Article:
This excerpt is taken from the Introduction to Israeli-Palestinian Voices: A Dialogue with both Sides. It defines the premise on which the book is based.
Long before my first visit to Jerusalem and the West Bank IN March 2002, my opinion about the Israeli-Palestinian conflict shifted several times. I attribute this metamorphosis in large part to the fourteen years I lived in Beirut, Lebanon. Between 1969—when I moved there as a self-absorbed, naïve young woman—to 1983, when I was forced to leave Lebanon because of civil war—I went from being a de facto supporter of Israel to having sympathy for the Palestinians. I became embarrassed at the extent of my own ignorance and set out on a life-long journey—which remains very much in progress—to understand one thing properly.
The Middle East was my obvious choice, and I quickly found all the areas of inquiry spreading out from there, as one expects from a deep study of almost anything. It became clear to me that the most stable times in this region have occurred when the inhabitants adhered most closely to the Golden Rule: ‘Do unto others what you would have them do unto you;’ or, simply, ‘live and let live.’
Whenever extremism, fanaticism or fundamentalism raises its obdurate head, the Golden Rule is quickly set aside and the bloodshed begins. Therefore, as an agitator for peace and cohesion among all people, I advocate the marginalization of extremism on both sides of the Israeli-Palestinian conflict. I am convinced it is the middle ground which promotes sustainable safety, comfort and prosperity in any civilization. In various ways my book Israeli and Palestinian Voices: A Dialogue with Both Sides attempts to demonstrate that most people gravitate to the middle ground.
Currently there are approximately five million Israelis and as many Palestinians—only two per cent of the original thirty percent Christians remain; the rest are Sunni Muslims—living in Israel proper and the occupied territories. Whatever the outrageous comments, it is clear that these two peoples are not going to disappear. Rather, they must find a way to make compromises in exchange for peace.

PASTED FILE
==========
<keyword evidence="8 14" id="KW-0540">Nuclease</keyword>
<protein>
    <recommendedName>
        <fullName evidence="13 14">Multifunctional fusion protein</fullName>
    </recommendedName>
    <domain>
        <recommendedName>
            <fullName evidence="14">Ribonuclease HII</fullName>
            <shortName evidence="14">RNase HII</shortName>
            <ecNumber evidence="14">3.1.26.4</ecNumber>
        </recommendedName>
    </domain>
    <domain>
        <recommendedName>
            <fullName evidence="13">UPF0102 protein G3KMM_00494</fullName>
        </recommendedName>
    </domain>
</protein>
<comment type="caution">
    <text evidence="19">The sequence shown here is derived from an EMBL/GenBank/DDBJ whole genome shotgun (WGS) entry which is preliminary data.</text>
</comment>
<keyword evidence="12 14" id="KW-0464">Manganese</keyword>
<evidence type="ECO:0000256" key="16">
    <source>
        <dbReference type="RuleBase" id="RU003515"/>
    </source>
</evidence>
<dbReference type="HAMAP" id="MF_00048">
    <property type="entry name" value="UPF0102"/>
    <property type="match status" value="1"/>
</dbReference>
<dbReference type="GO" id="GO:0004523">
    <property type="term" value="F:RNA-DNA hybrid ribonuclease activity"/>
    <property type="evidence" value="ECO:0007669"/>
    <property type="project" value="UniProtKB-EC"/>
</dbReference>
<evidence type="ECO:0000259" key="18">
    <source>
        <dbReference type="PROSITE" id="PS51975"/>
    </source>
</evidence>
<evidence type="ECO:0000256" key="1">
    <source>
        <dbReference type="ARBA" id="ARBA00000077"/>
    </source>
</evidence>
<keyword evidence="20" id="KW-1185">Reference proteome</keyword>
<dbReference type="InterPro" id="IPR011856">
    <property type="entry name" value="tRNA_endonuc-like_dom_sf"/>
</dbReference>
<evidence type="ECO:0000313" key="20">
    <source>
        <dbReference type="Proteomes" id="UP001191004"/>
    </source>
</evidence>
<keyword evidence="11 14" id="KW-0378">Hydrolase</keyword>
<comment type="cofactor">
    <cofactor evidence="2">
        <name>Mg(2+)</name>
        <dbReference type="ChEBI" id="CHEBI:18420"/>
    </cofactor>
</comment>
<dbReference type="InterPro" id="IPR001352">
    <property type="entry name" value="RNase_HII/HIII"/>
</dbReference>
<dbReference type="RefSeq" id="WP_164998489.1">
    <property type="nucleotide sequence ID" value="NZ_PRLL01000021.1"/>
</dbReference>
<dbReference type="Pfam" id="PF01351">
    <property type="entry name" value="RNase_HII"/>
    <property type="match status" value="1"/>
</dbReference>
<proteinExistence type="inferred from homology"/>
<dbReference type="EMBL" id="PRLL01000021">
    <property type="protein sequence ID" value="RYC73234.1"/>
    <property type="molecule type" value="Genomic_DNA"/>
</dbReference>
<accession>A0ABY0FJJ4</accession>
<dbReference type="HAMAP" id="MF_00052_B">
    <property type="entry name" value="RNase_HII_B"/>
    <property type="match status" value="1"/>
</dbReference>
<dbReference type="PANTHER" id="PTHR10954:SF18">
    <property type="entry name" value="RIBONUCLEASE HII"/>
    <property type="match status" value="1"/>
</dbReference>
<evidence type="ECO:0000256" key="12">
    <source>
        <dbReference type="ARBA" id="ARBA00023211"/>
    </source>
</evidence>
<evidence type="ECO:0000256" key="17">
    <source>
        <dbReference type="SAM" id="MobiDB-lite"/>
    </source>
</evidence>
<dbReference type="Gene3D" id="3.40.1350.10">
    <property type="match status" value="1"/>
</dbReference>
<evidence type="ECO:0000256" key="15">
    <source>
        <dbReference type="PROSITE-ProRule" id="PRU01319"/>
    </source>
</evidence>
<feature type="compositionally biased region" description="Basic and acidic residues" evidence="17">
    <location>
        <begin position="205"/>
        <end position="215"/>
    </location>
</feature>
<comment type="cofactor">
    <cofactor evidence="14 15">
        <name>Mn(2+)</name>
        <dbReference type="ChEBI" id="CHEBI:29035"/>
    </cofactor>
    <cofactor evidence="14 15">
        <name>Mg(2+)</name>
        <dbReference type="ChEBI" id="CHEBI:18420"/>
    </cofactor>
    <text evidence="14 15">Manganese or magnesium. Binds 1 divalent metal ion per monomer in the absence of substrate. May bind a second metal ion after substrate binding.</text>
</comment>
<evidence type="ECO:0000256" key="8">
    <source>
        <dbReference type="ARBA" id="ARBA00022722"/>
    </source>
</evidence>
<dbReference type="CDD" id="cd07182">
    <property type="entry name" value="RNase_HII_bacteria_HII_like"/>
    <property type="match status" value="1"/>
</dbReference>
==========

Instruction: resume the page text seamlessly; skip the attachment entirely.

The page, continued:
There has been a Jewish presence in the area of Palestine for thousands of years. The Holocaust made the formation of the State of Israel a moral imperative, and its continuous secure existence must be guaranteed in any final peace negotiations with the Palestinians.
The Palestinians are ethnic cousins of the indigenous Jews of ancient Canaan, and have shared a presence in this land for thousands of years. From prehistoric times this tiny area of the Middle East has witnessed a twisting continuum of factions, with one city or state rising and then falling. Empires have come and gone. More significantly, the fleeting power of people and ideologies has emerged and disappeared, sometimes almost with a trace.
Egyptians, Assyrians, Babylonians, Macedonians, Romans, Israelites, Philistines, Crusaders, Arabs, Ottoman Turks, and finally the British, can all claim strong historical connections to this land either through bloody warfare or benign conquest. The multitude of ruins in the Golan Heights—contested since the Amorites first dominated it in the 3rd Millennium BCE—and Tel Megiddo—a town in northern Galilee where historians believe more battles have been fought than anywhere else in the world—bear witness to the vulnerability of the most powerful armies.
Time after time the inhabitants have been slaughtered, driven into exile or subjected under a new political power which held sway for a few centuries. Who, then, are the rightful claimants to this ancient land? Does the Jewish claim that they were driven out by the Romans two thousand years ago override the Palestinian Arabs claim that as descendants of the inhabitants of ancient Canaan, they too have a right to this land?
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